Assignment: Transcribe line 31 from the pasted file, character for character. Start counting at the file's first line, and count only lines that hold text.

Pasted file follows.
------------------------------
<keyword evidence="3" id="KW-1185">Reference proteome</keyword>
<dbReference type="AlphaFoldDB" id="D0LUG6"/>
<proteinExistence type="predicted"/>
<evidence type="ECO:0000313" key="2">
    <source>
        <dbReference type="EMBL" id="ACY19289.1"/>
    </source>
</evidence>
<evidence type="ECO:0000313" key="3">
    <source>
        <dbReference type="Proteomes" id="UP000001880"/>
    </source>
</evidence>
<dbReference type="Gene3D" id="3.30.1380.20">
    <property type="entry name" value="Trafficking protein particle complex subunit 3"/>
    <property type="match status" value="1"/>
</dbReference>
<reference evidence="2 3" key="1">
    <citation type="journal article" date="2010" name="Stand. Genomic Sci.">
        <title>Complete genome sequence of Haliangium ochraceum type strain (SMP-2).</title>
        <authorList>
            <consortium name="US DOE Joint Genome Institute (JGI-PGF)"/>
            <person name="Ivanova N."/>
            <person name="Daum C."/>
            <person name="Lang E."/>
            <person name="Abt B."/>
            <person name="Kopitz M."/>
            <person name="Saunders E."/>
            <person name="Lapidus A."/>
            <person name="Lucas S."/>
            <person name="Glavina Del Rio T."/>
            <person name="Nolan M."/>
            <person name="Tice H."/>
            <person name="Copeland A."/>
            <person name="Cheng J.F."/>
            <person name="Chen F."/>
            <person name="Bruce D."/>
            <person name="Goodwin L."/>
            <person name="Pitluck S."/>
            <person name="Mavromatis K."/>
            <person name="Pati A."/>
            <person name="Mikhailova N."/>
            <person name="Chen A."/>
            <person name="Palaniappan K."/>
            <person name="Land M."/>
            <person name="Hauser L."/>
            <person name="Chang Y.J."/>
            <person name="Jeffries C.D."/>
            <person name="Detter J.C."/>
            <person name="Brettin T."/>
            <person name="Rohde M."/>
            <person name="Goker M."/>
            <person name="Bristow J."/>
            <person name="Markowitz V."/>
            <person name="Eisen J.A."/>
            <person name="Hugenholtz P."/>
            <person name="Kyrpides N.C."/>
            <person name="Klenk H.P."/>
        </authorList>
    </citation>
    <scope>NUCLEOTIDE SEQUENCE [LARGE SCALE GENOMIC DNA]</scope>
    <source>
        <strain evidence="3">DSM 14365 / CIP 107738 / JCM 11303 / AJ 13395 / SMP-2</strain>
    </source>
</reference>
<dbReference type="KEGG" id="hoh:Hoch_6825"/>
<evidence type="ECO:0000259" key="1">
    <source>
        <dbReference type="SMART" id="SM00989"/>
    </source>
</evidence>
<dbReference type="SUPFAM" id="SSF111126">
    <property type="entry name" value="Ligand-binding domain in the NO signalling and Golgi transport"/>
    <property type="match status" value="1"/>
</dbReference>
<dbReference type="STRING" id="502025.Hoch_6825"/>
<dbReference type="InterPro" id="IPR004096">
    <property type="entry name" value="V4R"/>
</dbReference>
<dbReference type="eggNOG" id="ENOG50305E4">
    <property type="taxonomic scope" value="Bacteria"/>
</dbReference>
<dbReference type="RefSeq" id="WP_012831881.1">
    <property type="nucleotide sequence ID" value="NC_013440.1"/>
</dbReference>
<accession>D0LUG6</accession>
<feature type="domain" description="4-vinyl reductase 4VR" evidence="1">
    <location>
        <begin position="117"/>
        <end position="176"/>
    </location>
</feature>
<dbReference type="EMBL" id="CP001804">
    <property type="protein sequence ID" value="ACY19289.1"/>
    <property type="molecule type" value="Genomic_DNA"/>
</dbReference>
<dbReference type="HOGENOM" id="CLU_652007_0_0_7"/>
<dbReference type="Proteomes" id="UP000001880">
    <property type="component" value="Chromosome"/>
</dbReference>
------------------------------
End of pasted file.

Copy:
            <person name="Glavina Del Rio T."/>